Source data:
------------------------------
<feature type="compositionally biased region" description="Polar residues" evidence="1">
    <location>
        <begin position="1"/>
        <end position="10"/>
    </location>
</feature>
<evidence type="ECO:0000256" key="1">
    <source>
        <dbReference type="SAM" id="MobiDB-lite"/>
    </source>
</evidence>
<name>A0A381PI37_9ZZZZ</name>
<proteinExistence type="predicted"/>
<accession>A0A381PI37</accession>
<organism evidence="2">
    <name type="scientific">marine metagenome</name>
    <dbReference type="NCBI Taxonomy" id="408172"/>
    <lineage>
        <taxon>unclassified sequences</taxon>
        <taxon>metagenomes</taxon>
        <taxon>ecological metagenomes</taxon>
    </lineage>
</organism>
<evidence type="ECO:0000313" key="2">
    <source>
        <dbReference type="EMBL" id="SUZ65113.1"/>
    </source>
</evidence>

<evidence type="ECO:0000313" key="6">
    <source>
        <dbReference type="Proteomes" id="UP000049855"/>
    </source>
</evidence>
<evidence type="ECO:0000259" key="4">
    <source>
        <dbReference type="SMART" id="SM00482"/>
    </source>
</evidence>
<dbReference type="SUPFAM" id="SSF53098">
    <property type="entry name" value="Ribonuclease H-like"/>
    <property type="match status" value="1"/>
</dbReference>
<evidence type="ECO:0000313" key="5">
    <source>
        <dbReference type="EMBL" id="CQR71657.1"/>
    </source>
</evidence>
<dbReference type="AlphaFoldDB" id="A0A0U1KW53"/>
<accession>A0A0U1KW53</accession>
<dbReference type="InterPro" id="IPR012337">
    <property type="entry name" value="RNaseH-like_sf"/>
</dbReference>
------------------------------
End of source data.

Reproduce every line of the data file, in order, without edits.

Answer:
<feature type="compositionally biased region" description="Polar residues" evidence="1">
    <location>
        <begin position="1"/>
        <end position="10"/>
    </location>
</feature>
<evidence type="ECO:0000256" key="1">
    <source>
        <dbReference type="SAM" id="MobiDB-lite"/>
    </source>
</evidence>
<name>A0A381PI37_9ZZZZ</name>
<proteinExistence type="predicted"/>
<accession>A0A381PI37</accession>
<organism evidence="2">
    <name type="scientific">marine metagenome</name>
    <dbReference type="NCBI Taxonomy" id="408172"/>
    <lineage>
        <taxon>unclassified sequences</taxon>
        <taxon>metagenomes</taxon>
        <taxon>ecological metagenomes</taxon>
    </lineage>
</organism>
<evidence type="ECO:0000313" key="2">
    <source>
        <dbReference type="EMBL" id="SUZ65113.1"/>
    </source>
</evidence>

<evidence type="ECO:0000313" key="6">
    <source>
        <dbReference type="Proteomes" id="UP000049855"/>
    </source>
</evidence>
<evidence type="ECO:0000259" key="4">
    <source>
        <dbReference type="SMART" id="SM00482"/>
    </source>
</evidence>
<dbReference type="SUPFAM" id="SSF53098">
    <property type="entry name" value="Ribonuclease H-like"/>
    <property type="match status" value="1"/>
</dbReference>
<evidence type="ECO:0000313" key="5">
    <source>
        <dbReference type="EMBL" id="CQR71657.1"/>
    </source>
</evidence>
<dbReference type="AlphaFoldDB" id="A0A0U1KW53"/>
<accession>A0A0U1KW53</accession>
<dbReference type="InterPro" id="IPR012337">
    <property type="entry name" value="RNaseH-like_sf"/>
</dbReference>